The emphasis is on comfort food rather than cutting edge cuisine - and that's just fine in this unpretentious little slice of County Down
Address: 69 Newry Street, Banbridge, Co Down
Tel: Reservations 4062 2244
In Banbridge town in the County Down one evening just last week. Not a boreen green, but on the main street clean, was a bistro we did seek.
OK, so my deft lyrical adaptation of one of Ulster's most famous traditional songs will hardly have Tim Rice trembling in his boots, but it does give me the opportunity to ponder if Cafe Coco - a smart-looking eating house right in the centre of town - could be a Star of the County Down.
If looks are anything to go by, there's certainly been real effort to give it some star quality. From the sheen of the nut-brown decor to the polished wood, muted lighting and circle motifs, Cafe Coco has that retro chic lounge look in spades.
The bar has a corner set aside for those essential squashy leather sofas and the main feature of the dining area is a series of circular booths with a bold monochrome floral pattern on the curving walls behind.
On the night my wife Karen and I turned up, the restaurant seemed to be pretty busy, although there were only two members of staff doing all the order-taking and serving. They managed heroically, and none of our waits between courses was unduly long, but I imagine the pair of them would have been really stretched had the place been any busier.
The Cafe Coco menu consists largely of hearty fare with not much to interest the vegetarian. Beef, chicken and lamb predominate, with a smattering of fast food favourites like fish, chips and mushy peas, bangers and mash, and even the chef's own curry.
From a list of starters that included pate, Caesar salad and fishcakes, Karen picked out the goat's cheese bruschetta - a mini-mountain of cheese, roasted veg and tapenade piled on ciabatta and dotted with sundried tomato pesto - while I opted for two little fillets of pan-fried seabass on top of a very tasty shrimp risotto. Both were packed with punchy flavours, but they also packed a fair punch in the price department.
The seabass risotto, in particular, was a hefty £6.50.
Mains consisted of half a honey-roast duck perched on an Asian noodle stir-fry for me, and a tender fillet of beef with a rich porcini and red wine jus for Karen.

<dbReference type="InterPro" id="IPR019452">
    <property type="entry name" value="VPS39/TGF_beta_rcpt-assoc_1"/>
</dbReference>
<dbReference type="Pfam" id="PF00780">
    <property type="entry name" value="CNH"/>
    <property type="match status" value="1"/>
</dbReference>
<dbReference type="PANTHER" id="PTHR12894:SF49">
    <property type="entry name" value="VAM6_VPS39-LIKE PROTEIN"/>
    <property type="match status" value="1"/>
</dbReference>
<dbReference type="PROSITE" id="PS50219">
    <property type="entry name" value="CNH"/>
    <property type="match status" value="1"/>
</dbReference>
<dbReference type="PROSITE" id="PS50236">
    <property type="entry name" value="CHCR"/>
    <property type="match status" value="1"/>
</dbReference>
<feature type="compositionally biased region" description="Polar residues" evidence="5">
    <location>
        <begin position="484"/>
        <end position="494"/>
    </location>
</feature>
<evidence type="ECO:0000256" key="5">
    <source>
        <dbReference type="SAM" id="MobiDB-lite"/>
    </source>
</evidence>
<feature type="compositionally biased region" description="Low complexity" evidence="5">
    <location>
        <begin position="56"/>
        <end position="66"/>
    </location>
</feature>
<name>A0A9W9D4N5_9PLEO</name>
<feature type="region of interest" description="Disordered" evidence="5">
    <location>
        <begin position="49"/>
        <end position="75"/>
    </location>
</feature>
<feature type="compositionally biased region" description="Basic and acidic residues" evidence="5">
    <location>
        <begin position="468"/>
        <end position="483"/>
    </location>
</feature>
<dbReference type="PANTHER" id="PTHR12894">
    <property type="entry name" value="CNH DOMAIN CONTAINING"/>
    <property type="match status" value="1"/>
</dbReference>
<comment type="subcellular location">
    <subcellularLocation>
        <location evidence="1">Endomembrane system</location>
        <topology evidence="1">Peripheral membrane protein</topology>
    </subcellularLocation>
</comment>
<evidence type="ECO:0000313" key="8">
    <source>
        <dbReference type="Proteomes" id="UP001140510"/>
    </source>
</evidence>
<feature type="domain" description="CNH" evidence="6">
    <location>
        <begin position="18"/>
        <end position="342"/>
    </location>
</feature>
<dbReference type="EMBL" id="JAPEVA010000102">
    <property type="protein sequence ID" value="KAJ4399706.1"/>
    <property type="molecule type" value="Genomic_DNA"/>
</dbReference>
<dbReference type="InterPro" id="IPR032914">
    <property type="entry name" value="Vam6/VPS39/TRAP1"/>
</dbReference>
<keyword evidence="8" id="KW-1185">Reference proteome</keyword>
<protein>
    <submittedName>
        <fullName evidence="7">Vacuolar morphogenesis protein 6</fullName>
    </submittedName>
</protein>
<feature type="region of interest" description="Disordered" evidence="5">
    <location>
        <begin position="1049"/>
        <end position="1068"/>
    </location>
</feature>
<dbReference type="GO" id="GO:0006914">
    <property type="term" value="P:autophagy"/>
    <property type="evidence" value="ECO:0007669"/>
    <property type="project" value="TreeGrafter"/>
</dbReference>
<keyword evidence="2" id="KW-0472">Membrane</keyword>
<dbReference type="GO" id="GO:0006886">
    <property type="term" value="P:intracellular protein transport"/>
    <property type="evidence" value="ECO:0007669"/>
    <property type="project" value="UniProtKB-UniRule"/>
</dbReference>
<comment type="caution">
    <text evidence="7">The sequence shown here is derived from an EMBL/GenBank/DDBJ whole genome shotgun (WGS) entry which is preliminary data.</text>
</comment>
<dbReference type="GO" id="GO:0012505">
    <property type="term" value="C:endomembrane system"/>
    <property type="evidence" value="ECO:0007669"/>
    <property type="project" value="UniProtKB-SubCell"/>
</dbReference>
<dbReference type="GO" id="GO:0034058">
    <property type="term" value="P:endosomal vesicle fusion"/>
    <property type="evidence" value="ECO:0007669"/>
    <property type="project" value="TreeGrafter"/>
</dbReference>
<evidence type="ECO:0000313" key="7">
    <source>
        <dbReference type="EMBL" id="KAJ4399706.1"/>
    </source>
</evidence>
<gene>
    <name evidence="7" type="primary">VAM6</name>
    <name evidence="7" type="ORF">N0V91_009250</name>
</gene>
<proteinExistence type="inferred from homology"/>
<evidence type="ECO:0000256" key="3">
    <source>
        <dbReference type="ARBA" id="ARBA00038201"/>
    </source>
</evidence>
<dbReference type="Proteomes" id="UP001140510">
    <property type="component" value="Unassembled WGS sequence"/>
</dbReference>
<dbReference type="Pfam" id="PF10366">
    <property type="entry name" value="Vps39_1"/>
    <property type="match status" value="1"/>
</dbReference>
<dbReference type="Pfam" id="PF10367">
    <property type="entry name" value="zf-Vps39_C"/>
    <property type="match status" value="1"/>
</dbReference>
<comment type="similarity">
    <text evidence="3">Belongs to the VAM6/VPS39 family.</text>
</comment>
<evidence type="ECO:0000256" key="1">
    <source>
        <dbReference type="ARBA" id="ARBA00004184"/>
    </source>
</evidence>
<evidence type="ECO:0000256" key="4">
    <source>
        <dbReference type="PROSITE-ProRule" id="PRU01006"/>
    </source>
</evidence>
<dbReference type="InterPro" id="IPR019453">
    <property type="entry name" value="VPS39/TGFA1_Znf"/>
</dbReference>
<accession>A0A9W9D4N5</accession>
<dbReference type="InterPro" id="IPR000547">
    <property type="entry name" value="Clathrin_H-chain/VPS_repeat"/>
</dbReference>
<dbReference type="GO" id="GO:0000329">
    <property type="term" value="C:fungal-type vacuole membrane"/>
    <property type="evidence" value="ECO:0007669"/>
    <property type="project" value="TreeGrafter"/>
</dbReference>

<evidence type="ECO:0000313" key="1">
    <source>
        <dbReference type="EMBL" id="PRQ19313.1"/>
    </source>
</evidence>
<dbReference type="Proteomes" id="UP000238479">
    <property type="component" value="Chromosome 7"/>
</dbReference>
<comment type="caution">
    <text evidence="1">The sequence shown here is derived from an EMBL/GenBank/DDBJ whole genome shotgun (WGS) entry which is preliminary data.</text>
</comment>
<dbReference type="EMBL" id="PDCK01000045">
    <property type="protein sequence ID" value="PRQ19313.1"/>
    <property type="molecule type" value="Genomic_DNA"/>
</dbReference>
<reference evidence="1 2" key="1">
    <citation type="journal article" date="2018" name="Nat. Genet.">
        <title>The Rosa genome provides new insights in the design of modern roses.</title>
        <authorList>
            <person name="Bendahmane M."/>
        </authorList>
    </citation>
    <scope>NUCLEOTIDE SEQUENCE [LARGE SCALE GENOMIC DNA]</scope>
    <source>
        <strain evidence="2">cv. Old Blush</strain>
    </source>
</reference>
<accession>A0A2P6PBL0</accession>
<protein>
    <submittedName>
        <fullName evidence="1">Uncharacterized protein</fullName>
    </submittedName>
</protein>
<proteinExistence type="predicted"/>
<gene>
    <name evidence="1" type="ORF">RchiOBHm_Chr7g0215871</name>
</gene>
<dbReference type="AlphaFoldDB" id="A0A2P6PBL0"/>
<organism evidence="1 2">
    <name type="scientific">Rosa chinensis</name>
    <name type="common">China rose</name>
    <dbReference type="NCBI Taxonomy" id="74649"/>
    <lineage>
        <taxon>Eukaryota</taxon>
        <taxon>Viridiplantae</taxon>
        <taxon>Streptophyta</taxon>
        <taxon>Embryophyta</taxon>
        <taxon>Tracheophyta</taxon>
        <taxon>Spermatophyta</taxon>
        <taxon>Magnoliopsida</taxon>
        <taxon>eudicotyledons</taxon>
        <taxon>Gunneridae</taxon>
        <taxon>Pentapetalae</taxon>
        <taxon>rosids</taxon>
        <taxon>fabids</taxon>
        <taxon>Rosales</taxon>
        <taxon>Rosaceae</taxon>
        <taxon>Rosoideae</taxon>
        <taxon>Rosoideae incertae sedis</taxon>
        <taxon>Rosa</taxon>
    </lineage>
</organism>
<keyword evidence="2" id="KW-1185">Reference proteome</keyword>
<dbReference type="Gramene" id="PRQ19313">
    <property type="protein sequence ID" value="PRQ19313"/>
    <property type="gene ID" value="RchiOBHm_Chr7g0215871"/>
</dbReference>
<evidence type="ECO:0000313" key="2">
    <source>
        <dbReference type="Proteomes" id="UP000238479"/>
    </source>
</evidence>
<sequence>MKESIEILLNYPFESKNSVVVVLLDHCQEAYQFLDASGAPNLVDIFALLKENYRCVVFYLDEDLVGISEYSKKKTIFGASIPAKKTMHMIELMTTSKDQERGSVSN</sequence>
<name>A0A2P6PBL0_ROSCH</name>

The redcurrant and star anise glaze on my duck was too subdued for my liking, although the stir-fry had crunchy vegetables galore, while Karen's beef came with sweet caramelised shallots and yet more richness courtesy of creamy dauphinoise potatoes.
From the dessert menu I chose a pleasantly gooey slice of chocolate fudge cake, and Karen selected a surprisingly generous cheeseboard (just £3.75) which featured an array of five cheeses and an unfortunate selection of crackers that were on the verge of losing their crack.
Another pricing surprise emerged when we ordered coffee - my Americano was £1.50 while Karen's double espresso was a whopping £2.80. At the other end of the scale, however, the wines were pretty good value, with all the house wines under a tenner, and our bottle - a Dr Loosen riesling that I confess wasn't entirely appropriate to what we were eating - just £12.50.
Ultimately, Cafe Coco is a relaxed, friendly place well suited to both families or a gang of friends on a night out, for despite all its modernist trappings, the food really leans more towards comfort than cutting edge. Rather than being one of the stars of the County Down, it's a restaurant that's a little more down to earth. And if truth be told, that's actually what a lot of people want.
What we had
Goat's cheese bruschetta £5.25
Seared seabass £6.50
Fillet of beef £16.95
Honey roast duck £13.25
Chocolate fudge cake £3.75
Double espresso £2.80
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